The MyPyramid Food Guidance System is a pictorial representation of the USDA’s Daily Food and Physical Activity recommendations. Released in 2005, MyPyramid replaced the nation’s previously well-known nutrition education tool, the Food Guide Pyramid (1992). In MyPyramid, daily physical activity is represented by the stairs on the left side of the pyramid. Food groups are represented by the vertical bands, which comprise the body of the pyramid. Bandwidth indicates portion size; the wider the band, the more foods from that group should be consumed. Examples of portions, or serving sizes, are further delineated for each food group. However, in most cases, the serving sizes used in MyPyramid are considerably smaller than the exaggerated portion sizes that many Americans have become accustomed to. In MyPyramid, foods are organized into five major groups and one miscellaneous category. The latter category includes fats, oils, and sweets, all of which should be consumed sparingly. An individualized nutrition plan based on personal factors such as age, gender, and physical activity, can be developed using the online tools, such as the MyPyramid Menu Planner and the MyPyramid Tracker .
So what is MyPyramid, MyPyramid, released by the United States Department of Agriculture (USDA) on April 19, 2005, was an update on the earlier American food guide pyramid. It was used until June 2, 2011, when the USDA's My Plate replaced it. The icon stresses activity and moderation along with a proper mix of food groups in one's diet. As part of the MyPyramid food guidance system, consumers were asked to visit the MyPyramid website for personalized nutrition information. Significant changes from the previous food pyramid include:
Inclusion of a new symbol—a person on the stairs—representing physical activity. Measuring quantities in cups and ounces instead of servings. MyPyramid was designed to educate consumers about a lifestyle consistent with the January 2005 Dietary Guidelines for Americans, an 80-page document. The guidelines, produced jointly by the USDA and Department of Health and Human Services (HHS), represented the official position of the U.S. government and served as the foundation of Federal nutrition policy.
Malnutrition consist of either under nutrition (inadequate intake of nutrients) or over nutrition (excessive dietary intake patterns established in childhood that predispose individuals to chronic diseases during adulthood).
PROBLEMS OF UNDERCONSUMPTION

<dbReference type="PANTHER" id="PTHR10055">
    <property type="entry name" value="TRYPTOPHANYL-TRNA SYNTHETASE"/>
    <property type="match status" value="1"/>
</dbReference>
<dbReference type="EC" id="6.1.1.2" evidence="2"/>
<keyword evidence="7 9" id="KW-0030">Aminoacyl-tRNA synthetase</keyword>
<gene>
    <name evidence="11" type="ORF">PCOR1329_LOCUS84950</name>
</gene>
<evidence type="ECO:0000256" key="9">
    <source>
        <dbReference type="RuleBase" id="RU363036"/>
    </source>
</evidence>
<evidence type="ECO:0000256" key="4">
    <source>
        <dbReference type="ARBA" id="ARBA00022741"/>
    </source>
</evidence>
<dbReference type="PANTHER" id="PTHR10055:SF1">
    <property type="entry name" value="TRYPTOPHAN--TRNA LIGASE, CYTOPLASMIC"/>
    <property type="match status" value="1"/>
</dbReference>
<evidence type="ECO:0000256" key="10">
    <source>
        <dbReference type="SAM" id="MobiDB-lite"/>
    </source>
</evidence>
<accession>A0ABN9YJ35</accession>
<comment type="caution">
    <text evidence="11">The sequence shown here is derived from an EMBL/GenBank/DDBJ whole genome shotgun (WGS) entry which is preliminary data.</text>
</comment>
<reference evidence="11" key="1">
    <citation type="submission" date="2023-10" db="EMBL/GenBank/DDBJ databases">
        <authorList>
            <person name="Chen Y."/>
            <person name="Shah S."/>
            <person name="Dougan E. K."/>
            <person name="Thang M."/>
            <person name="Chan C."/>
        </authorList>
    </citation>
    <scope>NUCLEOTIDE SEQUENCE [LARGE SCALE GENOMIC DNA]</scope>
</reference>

1. Iron Deficiency
Anemia is a major problem world- wide. It has frequently been observed among infants and young children between the ages 6 months and 3 years. Typically the high iron needs for growth, when combined with a low dietary intake, produce a low or marginal iron status in children, which leads to behavioral problems.
Clinical signs of iron-deficiency anemia include weakness, fatigue, pallor and numbness. Common oral manifestations are glossitis and fissures at the corners of the mouth, a condition called angular cheilitis. The papillae of the tongue may be atrophied, giving the tongue a smooth, shiny, red appearance.
2. Calcium Inadequacies
Childhood and adolescence are crucial times for development of the skeletal system. Low calcium intakes, particularly in combination with low levels of physical activity, may compromise the attainment of peak bone mass, which is thought to be a major protection against age-related bone loss (Osteoporosis).
3. Zinc Inadequacies
Zinc plays numerous essential physiologic roles, including one involved with normal growth and development. Severe deficiencies may result in dwarfism, hypogonadism, and delayed sexual maturation. This trace element is also required for proper wound healing.
PROBLEMS OF OVERCONSUMPTION
High-fat and high-calorie food items contributes to numerous diseases, including diabetes, hypertension, coronary heart disease, and some types of cancer. Diseases that become evident during adulthood, but have their origins in child hood.
1. Cholesterol Concerns in Children
Atherosclerotic heart disease begins with deposits of lipid (primarily cholesterol and its esters) in the large muscular and elastic arteries of the body. As it progresses, loss of elasticity and narrowing of the lumens occur in these vessels. Atherosclerosis of the coronary arteries can produce myocardial infarction and coronary heart disease.
In general, atherosclerotic lesions in both coronary vessels and the aorta are positively associated with elevated total serum cholesterol and elevated low-density lipoprotein (LDL) cholesterol, and negatively associated with serum high-density lipoprotein (HDL) cholesterol concentrations .Overall health goal is to reduce elevated levels of total and LDL cholesterol, while increasing HDL cholesterol.
It is obvious that technologic advances have produced a marked decline in the average daily expenditure of energy. Thus, low energy expenditure appears to be the key determinant of the current epidemic.
There is considerable data to suggest that reducing obesity among the population would significantly reduce the risk for numerous chronic diseases, including heart disease and cancer. Moreover, evidence indicates that obese children are more likely than children of normal weight to become obese adults.
It is evident that reducing childhood obesity requires the implementation of both a healthful diet without excessive energy intake and increased levels of physical activity.
The following basic principles are important to keep in mind when dealing with the overweight child:
1. It is often better to help the child grow into his or her current body weight rather than encourage weight loss. It is not healthy to encourage weight loss.
2. Limiting fat in the diet will help to minimize body fat and keep caloric intake at acceptable levels.
3. Moderate exercise should be regular.
4. Skipping breakfast should not be encouraged